Last week Justice Minister Mutula Kilonzo termed as “impunity” declarations that William Ruto and Deputy Prime Minister Kenyatta’s presidential campaigns will not be affected by the ICC ruling. “It’s unfortunate they appear to say that Chapter Six has no meaning and also ridiculous that they appear to say that the Public Officer Ethics Act has no meaning,” he stated.
Mutula must have read the book ‘Profiles In Courage’, written by a junior senator from Massachusetts in 1956 who was to become the 35th President of America in 1961; i.e, John F Kennedy, who wrote true accounts of heroic acts by eight American Senators at different junctures in their nation’s history.
There was Senator John Q Adams, the son of a former American President (and a president later, himself) who in 1807 voted in support of a British Embargo bill that ruined the economy of Massachusetts; a state whose economy wholly depended on trade with Britain. He came from Massachusetts and his support of this bill cost him his senate seat. However he believed that ‘private interests must not be put in opposition to public good’.
In 1851 Senator Daniel Webster made a speech referred to as the ‘Seventh of March’ speech that started with the words ‘I wish to speak today, not as a Massachusetts man, not as a northern man, but as an American, and a member of the Senate of the United States of America’. His speech supported a position that destroyed his 20-year pursuit for the presidency.
In each case in the book an American Senator had taken a public position that was unexpected, unpopular and that went completely against personal/political interests. They opposed their party, the states that voted them in, the supporters who campaigned for them and/or their own friends and advisors. However the political capital they sacrificed put their nation on the right turn at a political cross-road that would otherwise have split America.
JFK admits that ‘no one likes the public more than himself, but that there are cases where a politician’s belief in himself is so high that his self-respect demands that he follow the path of courage & conscience, & in the process the public benefits’. This is what he calls the path of ‘courage; a deep seated belief in oneself, their integrity & their cause’.
I have interacted with Mutula Kilonzo and his belief in himself is very high! However there have been many other moments in Kenya where monuments of individual conscience stand out in seas of popular rule; Dedan Kimathi did it when he walked out of a City Council job in Nairobi and into the Aberdare Forest to fight for Kenya’s independence; Jaramogi Odinga did it when he was the lone voice calling for the release of Kenyatta; Nelson Mandela did it by choosing to work with President Botha in South Africa; Professor Wangari Maathai did it when she stood up to hired goons to protect Karura forest, etc.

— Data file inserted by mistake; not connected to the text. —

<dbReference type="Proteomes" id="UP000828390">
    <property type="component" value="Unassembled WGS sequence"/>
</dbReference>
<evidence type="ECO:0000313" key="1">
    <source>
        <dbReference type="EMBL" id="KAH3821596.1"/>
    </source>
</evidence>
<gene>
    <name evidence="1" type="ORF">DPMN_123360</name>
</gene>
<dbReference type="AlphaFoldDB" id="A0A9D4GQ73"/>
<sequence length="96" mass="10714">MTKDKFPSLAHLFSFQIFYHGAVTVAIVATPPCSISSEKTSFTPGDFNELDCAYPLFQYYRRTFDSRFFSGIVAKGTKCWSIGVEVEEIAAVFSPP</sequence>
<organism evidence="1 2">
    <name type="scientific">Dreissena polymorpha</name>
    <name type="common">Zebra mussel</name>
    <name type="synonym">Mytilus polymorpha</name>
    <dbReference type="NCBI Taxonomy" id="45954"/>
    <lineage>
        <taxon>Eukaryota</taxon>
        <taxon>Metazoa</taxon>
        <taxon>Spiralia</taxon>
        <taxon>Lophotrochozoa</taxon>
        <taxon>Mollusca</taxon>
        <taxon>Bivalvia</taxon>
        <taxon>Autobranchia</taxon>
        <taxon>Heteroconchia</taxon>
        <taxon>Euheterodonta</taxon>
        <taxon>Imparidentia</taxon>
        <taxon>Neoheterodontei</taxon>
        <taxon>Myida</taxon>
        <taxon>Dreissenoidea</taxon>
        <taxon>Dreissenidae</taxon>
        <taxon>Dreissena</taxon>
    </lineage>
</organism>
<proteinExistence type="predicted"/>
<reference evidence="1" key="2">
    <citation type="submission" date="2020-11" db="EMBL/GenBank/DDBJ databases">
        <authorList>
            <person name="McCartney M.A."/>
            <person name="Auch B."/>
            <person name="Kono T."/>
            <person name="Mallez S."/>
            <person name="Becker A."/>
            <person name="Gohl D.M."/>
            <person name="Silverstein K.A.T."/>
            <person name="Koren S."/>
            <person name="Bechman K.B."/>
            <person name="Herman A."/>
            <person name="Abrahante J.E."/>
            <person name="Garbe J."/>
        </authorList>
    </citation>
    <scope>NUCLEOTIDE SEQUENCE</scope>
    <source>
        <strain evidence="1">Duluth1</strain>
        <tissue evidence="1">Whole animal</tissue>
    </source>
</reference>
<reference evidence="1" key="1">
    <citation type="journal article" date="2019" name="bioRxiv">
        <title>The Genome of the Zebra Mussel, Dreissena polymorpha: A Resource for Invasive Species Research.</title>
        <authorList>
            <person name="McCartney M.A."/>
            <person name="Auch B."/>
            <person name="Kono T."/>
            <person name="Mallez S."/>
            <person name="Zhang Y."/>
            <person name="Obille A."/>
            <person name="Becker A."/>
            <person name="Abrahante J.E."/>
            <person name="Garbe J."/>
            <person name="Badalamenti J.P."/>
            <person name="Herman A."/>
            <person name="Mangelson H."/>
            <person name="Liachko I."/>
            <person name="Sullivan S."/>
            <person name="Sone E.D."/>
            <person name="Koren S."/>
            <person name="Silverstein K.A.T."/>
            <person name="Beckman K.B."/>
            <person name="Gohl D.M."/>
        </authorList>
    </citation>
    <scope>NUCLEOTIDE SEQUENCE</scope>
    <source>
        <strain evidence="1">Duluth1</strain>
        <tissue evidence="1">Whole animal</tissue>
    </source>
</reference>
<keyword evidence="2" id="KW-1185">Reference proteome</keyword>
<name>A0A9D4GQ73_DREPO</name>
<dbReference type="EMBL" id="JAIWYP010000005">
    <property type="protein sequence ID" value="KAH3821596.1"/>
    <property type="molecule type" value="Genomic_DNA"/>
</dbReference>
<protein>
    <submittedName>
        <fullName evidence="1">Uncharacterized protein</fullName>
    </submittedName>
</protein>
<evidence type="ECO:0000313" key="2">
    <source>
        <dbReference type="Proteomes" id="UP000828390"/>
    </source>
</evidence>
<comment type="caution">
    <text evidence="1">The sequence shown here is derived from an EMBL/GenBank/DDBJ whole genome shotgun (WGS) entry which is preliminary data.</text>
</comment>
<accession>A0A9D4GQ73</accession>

The martyrs and victims of the KANU rule were in this ‘zone’ when they fought for democracy and multi-party politics. Even Moi had his moment, when he handed over power to Kibaki peacefully in 2002. In 2008 Kibaki and Raila each ignored their advisors, came down from their individual positions, and agreed to work together in a Coalition Government.
In each case independence of thought went against popular group-think and ‘right’ stood fast against ‘strategic’ interests. In each case someone did what they believed needed doing, despite personal consequences, obstacles, dangers and pressures.
Mutula Kilonzo has been met with angry reactions based on the argument that the Constitution does not bar anyone confirmed to have a case at the ICC from running for the highest office in the land. Even the party he serves as Secretary General (Wiper Democratic Party) has publicly disowned him/his statements and stated that they are his personal opinions and not the position of the party. But Mutula is a man of ‘courage’ and he has stuck to his guns, even telling his party that ‘Kenya and her people are much bigger than Wiper and Kalonzo combined!’
However those attacking him are missing the point; the issue is not whether someone suspected of having crimes against humanity can run for public office or not; that really is up to them. The issue is what the citizens decide.
We are living in a democracy well defined under our new constitution and every citizen, regardless of his interest in politics, ‘holds office’. As some quote other chapters let me take you to chapter 1; clause 1; ‘Kenya’s sovereign power rests in the people of Kenya’.
In Siasa Mpya we say ‘Mimi Ndiye VIP (I am the Boss). This means that we, the Kenyan people, will decide what happens to Uhuru & Ruto should their ICC cases be confirmed. Incidentally the process will be quite similar to what we would do if an individual applied for a job in our homes or office, while still involved in an ongoing criminal case against him at our local magistrate’s court.